The School Board of Alachua County (SBAC) bought itself another month to finish a comprehensive rezoning of Alachua County Public Schools (ACPS) on Tuesday. After debating whether to pause, delay or continue the process at its current pace, the board chose to push its final vote back from Dec. 5 to Jan. 15 for new zoning to take effect in the 2024-25 school year.
Board Member Leanetta McNealy said she has long been a supporter of rezoning efforts, though she voted against turning spot rezoning into comprehensive rezoning in April. When the first reading of the comprehensive rezoning came up Tuesday night, McNealy announced her opposition to going forward at the planned pace.
“I feel strongly that at this point, with all of the other priorities that we need to do in the next couple of months, we are not ready for the 24-25 comprehensive rezoning change,” McNealy said. She asked to pause the process and take the time to carefully consider the large amounts of citizen input the district has already gathered.
Board Member Sarah Rockwell agreed the timeline may need to be pushed back, possibly to the 2025-26 school year, saying she shared concerns about the lack of data and answers to citizens’ questions.
Rockwell said the SBAC originally had three reasons for comprehensive rezoning: balancing enrollment at overcrowded and under-enrolled schools, saving money and balancing socio-economic diversity. After the board looked at newly available projected enrollment for a workshop Monday, Rockwell said she had concerns about the schools that would remain overcrowded after rezoning, and persistently low-achieving students.
“I do not want to stop rezoning, I want us to continue working on it,” Rockwell said. “Because at this point in time, the proposal shown to us right now does not accomplish any of the goals that we set out to reach.”
Rockwell said she would rather slow down the rezoning process and work on it simultaneously with efforts to improve achievement.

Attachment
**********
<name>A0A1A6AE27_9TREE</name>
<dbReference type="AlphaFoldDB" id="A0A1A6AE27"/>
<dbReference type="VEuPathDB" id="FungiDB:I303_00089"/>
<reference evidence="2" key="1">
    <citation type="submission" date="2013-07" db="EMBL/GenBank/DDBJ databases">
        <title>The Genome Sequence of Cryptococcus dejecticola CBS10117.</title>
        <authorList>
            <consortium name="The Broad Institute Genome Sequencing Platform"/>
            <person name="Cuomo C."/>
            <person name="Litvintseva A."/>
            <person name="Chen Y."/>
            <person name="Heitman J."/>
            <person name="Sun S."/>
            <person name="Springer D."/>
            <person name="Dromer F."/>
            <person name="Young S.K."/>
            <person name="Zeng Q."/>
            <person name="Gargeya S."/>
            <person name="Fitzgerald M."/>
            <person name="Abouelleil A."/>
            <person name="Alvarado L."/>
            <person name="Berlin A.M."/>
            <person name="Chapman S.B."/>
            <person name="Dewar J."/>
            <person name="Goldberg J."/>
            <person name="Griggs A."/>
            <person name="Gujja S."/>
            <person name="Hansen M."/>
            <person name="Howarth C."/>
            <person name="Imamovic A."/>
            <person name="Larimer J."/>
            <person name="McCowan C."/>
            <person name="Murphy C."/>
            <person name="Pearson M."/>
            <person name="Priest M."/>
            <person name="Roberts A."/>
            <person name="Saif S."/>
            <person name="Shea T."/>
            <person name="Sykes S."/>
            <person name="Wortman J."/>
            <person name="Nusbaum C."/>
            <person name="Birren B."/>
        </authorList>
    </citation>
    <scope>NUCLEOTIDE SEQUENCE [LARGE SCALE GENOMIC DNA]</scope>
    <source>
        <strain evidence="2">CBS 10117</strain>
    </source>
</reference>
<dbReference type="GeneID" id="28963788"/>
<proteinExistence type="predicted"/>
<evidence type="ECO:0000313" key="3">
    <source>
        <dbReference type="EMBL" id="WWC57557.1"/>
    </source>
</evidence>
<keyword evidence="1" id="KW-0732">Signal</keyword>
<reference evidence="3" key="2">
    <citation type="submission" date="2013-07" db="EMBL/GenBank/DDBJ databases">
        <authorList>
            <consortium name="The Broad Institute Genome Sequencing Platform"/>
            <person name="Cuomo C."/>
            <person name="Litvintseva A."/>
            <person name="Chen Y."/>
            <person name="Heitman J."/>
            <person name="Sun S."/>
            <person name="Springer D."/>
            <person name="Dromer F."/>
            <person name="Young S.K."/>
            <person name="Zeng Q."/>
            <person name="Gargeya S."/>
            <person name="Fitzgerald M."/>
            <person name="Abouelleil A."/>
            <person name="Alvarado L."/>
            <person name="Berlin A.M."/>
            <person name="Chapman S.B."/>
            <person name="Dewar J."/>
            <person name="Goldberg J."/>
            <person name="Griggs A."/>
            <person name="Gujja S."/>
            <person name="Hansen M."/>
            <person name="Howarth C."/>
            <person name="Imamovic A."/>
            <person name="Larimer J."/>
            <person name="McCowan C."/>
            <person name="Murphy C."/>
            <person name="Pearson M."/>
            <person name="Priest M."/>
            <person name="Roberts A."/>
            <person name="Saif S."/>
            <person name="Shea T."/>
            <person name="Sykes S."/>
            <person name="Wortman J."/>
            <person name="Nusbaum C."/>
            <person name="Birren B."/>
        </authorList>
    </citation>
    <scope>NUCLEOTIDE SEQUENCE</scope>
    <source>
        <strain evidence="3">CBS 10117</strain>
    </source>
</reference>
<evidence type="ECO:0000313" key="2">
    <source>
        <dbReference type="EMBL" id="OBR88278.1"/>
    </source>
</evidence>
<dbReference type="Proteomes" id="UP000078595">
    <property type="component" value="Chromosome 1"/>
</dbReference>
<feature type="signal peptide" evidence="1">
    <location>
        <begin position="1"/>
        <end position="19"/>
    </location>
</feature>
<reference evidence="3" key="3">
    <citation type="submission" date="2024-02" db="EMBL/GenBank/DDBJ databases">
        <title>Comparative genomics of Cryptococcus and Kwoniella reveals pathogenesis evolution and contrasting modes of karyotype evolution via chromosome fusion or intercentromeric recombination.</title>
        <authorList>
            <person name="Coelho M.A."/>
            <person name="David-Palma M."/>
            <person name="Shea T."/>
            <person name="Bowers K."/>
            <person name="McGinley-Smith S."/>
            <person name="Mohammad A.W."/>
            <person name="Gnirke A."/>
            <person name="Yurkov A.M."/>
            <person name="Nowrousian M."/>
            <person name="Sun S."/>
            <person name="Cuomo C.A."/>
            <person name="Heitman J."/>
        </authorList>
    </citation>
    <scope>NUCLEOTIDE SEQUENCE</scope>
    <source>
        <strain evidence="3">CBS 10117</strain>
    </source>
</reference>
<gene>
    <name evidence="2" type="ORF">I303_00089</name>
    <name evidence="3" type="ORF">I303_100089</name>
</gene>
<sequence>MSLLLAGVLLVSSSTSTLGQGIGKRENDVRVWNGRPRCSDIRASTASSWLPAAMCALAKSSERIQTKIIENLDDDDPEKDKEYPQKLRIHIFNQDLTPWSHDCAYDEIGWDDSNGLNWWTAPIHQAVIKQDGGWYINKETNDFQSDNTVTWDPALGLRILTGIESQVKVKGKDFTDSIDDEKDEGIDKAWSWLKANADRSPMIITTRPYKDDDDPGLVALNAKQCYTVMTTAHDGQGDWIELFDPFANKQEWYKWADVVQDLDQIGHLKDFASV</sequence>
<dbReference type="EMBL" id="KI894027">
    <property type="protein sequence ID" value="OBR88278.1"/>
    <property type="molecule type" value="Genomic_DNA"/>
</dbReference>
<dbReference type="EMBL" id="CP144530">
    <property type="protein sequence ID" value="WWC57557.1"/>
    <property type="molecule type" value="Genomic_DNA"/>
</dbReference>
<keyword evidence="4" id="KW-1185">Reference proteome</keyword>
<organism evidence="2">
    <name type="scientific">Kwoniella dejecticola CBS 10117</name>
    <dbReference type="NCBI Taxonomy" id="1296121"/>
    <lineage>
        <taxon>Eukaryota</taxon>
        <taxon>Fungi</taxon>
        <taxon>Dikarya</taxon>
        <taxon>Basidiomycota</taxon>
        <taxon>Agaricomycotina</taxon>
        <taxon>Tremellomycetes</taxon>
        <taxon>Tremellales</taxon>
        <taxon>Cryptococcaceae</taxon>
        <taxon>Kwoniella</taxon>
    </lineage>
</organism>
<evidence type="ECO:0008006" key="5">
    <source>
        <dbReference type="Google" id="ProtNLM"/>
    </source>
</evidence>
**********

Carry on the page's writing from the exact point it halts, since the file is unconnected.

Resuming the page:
Board Chair Tina Certain said the district has already incurred costs to get to this point with rezoning, and that it needs to finish the process to put cost savings into action.
“There are a lot of impacts on our budget that rezoning would likely address,” Certain said. “But just to say we’re going to consider costs but then to make no action, that’s not going to help the budget.”
Board Member Diyonne McGraw said the community is not ready for the rezoning change yet, because the worries parents and other citizens have brought before the board have not yet been addressed.
The most recent elementary school zoning map was updated for an Oct. 4 meeting, while the current maps for middle and high schools are from Sept. 26. The board had the first reading of the proposed zoning on Tuesday, but the maps can continue to change until the final hearing, which was originally scheduled for Dec. 5.
SBAC attorney David Delaney told the board they have a 90 day window after the first hearing to complete the rulemaking process. If it fails to approve the zoning within that timeframe, it will need to begin the 90 day process again with a new first hearing.
ACPS staff attorney Susan Seigle said the timeline allows a little more flexibility than the board had planned on, giving them until Jan. 15 to make the final decision. Delaney agreed, but pointed out that if the board wanted more time and started the process over again, it could cause practical problems as staff try to prepare for the next school year based on these new zones.
After some confusion, and a 3-2 vote against the original timeline, the board unanimously passed the first reading of the comprehensive rezoning, setting the public hearing for 6 p.m. on Nov. 14. There was no change to the original motion other than the board’s intention to move the second reading and final vote to Jan. 15.
“I never in my life would like to begin something and not end it in a positive manner,” McNealy said. “But what I am going to say is, to my colleagues and to the citizens here tonight, that if we move to go to January with Attorney Siegel’s date, I will bring it back up again in January that we will not go forward with it if it’s not right.”
Taylor Gilfillan, a former director of data analytics, accountability and evaluation for ACPS said he was disappointed in the board for taking 10 months to realize something was off.
“If you’re asking to pause this, you’re not asking for more time. You’re asking for leadership,” Gilfillan told the board, saying that only 33% of district staff believe leadership follows through on its projects, according to a survey in the spring.
Several parents who spoke at the meeting disagreed with Gilfillan, commending the board for taking the time to make sure the final zones will be carefully planned, with citizen input considered.
Rochelle George called into the meeting to give the board her input. She said comprehensive rezoning is a large project with many moving parts and unforeseen complications, and that staff needs the time to process those parts thoroughly.
“It hasn’t been done in 40 years, what is the rush?” George said. “I… feel like this pause is based on the fact that board members actually listened to parents at input meetings.”